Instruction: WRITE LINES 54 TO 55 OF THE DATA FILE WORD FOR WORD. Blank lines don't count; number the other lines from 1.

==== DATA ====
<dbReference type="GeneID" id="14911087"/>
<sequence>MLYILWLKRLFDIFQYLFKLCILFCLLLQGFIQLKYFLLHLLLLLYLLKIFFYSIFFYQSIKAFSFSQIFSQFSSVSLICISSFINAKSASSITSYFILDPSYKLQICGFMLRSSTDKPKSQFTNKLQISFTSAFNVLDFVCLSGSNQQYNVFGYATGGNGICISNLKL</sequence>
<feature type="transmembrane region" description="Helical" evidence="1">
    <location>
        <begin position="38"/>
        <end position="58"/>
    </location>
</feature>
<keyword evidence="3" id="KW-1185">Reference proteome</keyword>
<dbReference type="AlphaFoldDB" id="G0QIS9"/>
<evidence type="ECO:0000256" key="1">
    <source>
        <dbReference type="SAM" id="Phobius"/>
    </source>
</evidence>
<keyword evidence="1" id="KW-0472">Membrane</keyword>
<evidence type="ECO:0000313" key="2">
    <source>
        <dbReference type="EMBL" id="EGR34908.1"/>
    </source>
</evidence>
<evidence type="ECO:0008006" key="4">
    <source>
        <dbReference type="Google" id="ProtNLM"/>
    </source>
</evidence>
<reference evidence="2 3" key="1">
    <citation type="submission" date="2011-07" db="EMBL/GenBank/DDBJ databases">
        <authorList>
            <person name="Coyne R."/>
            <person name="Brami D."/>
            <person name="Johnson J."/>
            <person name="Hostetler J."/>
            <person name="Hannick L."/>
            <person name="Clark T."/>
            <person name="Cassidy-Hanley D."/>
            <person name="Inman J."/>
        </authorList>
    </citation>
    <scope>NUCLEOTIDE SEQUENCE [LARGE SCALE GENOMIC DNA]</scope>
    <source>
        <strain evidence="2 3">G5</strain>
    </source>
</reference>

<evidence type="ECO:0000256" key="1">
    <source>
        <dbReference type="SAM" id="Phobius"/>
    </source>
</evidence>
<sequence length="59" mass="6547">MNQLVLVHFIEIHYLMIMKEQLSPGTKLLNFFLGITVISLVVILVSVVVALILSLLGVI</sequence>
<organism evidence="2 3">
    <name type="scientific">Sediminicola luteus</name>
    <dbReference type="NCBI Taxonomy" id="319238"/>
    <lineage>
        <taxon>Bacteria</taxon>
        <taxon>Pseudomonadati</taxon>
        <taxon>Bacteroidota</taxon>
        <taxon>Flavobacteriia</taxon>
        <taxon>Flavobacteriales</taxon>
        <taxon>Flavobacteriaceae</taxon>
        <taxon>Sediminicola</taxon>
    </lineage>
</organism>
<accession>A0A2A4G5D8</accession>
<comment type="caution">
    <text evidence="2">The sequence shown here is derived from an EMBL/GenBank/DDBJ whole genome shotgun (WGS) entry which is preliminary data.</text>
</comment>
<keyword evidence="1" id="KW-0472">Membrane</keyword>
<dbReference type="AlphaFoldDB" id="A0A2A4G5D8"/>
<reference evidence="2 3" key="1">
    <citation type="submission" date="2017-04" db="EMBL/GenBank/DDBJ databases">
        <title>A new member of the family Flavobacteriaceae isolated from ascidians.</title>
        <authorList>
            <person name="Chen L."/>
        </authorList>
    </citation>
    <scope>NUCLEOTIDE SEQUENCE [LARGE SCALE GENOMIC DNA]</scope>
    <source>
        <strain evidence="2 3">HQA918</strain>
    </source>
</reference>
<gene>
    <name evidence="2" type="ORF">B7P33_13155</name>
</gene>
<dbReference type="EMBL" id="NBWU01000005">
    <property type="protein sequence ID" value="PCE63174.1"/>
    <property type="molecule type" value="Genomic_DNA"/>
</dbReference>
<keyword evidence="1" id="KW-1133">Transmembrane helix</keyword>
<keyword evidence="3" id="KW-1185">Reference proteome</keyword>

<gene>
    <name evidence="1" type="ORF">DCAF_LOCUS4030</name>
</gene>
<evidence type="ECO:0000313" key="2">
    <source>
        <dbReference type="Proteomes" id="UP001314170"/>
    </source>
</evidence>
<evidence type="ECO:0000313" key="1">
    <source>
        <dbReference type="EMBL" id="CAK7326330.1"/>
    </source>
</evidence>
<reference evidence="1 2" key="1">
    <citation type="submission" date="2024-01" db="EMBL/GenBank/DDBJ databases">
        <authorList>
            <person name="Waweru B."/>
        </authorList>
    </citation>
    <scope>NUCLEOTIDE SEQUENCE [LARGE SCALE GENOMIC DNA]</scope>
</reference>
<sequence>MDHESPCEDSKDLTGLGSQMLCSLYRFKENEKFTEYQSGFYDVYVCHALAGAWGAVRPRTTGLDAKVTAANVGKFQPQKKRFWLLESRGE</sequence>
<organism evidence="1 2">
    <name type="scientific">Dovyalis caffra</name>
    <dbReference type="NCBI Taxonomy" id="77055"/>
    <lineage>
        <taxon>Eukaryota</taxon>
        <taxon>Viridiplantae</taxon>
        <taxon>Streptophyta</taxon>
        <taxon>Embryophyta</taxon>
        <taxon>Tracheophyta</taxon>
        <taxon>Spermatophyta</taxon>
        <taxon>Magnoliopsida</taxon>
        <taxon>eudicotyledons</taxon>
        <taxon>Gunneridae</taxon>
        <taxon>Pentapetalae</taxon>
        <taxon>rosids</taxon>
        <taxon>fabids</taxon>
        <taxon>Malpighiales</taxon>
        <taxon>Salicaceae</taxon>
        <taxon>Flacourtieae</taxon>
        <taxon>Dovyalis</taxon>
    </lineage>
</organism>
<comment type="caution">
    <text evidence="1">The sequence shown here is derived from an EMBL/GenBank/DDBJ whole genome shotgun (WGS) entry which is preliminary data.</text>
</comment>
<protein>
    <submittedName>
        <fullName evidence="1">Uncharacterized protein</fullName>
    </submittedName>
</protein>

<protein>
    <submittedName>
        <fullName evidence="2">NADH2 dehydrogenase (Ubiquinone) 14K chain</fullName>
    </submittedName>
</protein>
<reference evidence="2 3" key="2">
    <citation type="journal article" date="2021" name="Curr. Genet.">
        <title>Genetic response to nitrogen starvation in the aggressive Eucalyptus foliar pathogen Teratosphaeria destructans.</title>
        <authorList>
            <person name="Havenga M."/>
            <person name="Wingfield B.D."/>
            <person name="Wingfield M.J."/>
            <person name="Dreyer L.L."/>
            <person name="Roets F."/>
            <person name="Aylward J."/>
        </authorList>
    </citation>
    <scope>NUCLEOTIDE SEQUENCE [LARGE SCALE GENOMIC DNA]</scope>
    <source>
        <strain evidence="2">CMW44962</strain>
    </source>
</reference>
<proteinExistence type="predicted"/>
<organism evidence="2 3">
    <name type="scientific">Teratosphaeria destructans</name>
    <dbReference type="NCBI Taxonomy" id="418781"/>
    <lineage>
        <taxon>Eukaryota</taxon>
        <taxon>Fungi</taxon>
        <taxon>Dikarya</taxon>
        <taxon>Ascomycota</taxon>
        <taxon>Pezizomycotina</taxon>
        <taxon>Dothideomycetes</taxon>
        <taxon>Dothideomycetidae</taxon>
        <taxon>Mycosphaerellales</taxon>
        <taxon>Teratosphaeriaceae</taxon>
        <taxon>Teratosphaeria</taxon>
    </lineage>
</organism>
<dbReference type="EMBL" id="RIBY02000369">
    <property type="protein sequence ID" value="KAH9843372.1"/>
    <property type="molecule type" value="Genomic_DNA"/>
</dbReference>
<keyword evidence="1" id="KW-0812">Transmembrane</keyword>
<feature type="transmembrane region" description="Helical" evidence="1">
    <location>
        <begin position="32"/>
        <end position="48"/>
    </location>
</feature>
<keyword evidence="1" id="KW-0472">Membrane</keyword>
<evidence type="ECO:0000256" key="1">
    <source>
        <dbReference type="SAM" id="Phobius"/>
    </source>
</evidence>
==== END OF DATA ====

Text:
    <lineage>
        <taxon>Bacteria</taxon>